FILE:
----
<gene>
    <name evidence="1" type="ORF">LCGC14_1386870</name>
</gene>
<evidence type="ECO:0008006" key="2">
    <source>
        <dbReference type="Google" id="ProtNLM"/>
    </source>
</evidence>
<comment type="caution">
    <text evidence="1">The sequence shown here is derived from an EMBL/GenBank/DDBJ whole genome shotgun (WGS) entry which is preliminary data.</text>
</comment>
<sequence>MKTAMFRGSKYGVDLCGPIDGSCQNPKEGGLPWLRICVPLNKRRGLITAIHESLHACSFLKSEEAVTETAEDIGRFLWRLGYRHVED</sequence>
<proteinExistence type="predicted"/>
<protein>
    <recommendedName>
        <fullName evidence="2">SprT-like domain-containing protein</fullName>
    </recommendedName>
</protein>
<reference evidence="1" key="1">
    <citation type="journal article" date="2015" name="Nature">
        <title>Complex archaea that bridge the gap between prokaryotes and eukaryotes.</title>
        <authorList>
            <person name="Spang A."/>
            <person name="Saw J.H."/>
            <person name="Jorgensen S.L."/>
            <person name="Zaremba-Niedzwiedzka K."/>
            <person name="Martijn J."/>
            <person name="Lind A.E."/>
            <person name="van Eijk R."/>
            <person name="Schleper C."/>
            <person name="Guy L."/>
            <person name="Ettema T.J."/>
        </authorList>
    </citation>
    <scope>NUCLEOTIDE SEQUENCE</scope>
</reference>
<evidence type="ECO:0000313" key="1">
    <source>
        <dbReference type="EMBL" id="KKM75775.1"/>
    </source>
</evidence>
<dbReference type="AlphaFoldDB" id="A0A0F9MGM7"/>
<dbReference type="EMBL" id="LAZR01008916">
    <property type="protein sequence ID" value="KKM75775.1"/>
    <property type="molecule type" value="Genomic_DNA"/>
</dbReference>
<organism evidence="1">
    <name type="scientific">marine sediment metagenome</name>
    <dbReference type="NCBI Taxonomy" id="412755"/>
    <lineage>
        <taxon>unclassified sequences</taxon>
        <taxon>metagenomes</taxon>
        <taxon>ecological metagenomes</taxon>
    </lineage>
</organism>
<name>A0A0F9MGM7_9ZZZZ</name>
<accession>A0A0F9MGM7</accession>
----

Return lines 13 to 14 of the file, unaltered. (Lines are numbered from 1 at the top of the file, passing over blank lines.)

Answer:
<proteinExistence type="predicted"/>
<protein>